He paoro, he hāmoamoa, he pūtū hei hōnore ngā kaiwhutuporo o WW1

  • Tāmaki Makaurau

I rewa ake te whakaaturanga Balls Bullets and Boots ki Papakura, he whakaaturanga e tiro hōhonu atu ana ki ngā pānga o te pakanga tuatahi o te ao ki te whutupōro.

I te rangi nei tae atu ngā Ōpango a Kieran Read rāua ko Jerome Kaino ki te whakamihi ia rātou i tū ki te mura o te ahi mō Aotearoa ki ngā whīra e rua. Te ūmere a ngā kaitākaro, te pāhu o ngā pū - tē aro i ēnei kaitākaro Ōpango nei te utu nui o te pakanga tuatahi.

Hei tā te Kaiwhakamahiri Pirihi a Dr. Michelle Smith, “50 All Blacks went to war and 13 died in active service. There about 728 provincial rugby players from around NZ that went to war and 163 of those died.”

E ai ki te Kāpene o te kapa Ōpango a Kieran Read, “My grandad fought in WW2, but thankfully he came home which I guess didn't happen to everyone.”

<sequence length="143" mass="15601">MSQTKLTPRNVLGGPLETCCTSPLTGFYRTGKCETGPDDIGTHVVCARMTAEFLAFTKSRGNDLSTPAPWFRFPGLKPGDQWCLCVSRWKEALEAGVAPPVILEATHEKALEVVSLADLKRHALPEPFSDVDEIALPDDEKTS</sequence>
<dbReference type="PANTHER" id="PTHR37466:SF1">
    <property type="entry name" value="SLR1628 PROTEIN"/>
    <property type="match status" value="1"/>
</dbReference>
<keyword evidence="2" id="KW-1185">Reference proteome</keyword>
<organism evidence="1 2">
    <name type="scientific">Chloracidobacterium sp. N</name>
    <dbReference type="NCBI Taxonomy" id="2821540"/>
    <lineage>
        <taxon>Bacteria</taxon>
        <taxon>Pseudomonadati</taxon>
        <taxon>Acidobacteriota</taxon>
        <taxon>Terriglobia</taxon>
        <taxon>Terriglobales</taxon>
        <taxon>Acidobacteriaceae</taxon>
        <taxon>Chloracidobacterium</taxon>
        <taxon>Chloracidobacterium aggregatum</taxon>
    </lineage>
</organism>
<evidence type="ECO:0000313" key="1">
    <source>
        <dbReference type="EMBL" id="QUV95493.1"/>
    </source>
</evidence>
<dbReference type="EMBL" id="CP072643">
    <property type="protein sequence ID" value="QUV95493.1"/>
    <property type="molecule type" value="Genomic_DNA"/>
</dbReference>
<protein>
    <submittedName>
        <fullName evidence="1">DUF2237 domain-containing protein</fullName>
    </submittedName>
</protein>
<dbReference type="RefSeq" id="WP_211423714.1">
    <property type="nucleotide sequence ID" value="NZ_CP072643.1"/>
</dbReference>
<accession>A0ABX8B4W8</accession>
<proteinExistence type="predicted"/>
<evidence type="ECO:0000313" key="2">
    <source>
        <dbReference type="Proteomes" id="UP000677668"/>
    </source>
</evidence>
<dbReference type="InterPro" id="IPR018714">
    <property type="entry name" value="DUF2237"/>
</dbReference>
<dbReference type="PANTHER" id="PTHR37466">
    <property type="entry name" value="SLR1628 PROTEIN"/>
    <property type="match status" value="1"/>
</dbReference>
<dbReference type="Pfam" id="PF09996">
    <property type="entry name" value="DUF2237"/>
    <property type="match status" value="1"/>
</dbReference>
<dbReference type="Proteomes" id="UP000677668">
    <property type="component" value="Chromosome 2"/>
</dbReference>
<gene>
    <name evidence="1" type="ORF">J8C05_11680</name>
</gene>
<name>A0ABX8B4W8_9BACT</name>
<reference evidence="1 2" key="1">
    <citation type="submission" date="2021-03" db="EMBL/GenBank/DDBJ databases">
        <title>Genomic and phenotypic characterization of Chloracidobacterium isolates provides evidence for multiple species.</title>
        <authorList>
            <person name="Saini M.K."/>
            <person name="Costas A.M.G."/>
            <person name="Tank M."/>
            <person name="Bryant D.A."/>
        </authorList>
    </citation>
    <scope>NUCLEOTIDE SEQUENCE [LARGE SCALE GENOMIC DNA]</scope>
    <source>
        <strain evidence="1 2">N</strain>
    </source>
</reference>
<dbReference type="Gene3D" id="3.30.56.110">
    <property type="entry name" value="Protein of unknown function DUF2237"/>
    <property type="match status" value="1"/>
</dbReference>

He tuatahitanga kia tū te whakaatūranga nei ki te papa kāinga o Kaino rāua ko Read. He whakaaturanga pāhekoheko e whai haere ana i ngā pakiwaitara a ngā hōia i pakanga ki te whīra whutupōro, ki te pakanga tuatahi anō hoki.

Hei tā Smith, “They are guided through the exhibition by Anton Oliver, the ex All Black Captain and there's a range of activities and stories that they can hear. Stories from All Blacks, stories from coaches, even a women coach and it takes you through war.”

Ko te matapae i te tau kotahi mano tekau ma rima e tekau mano kaitākaro i Aotearoa i piri ake ki te tauā haere.

“Regardless of who you were, whether you were an All Black whether you were an ordinary shop worker all men were being asked to go to war.”

Ka haere te whakaaturanga ki te whare pupuri taonga Papakura tae noa ki te otinga o tēnei marama. Hei tā te kapene Ōpango kua whai kitenga hōu ia mō te pakanga ki ngā Raiona hei te Rāhoroi.

Hei tā Read, “Bit history, something to inspire us I guess for Saturday as well.”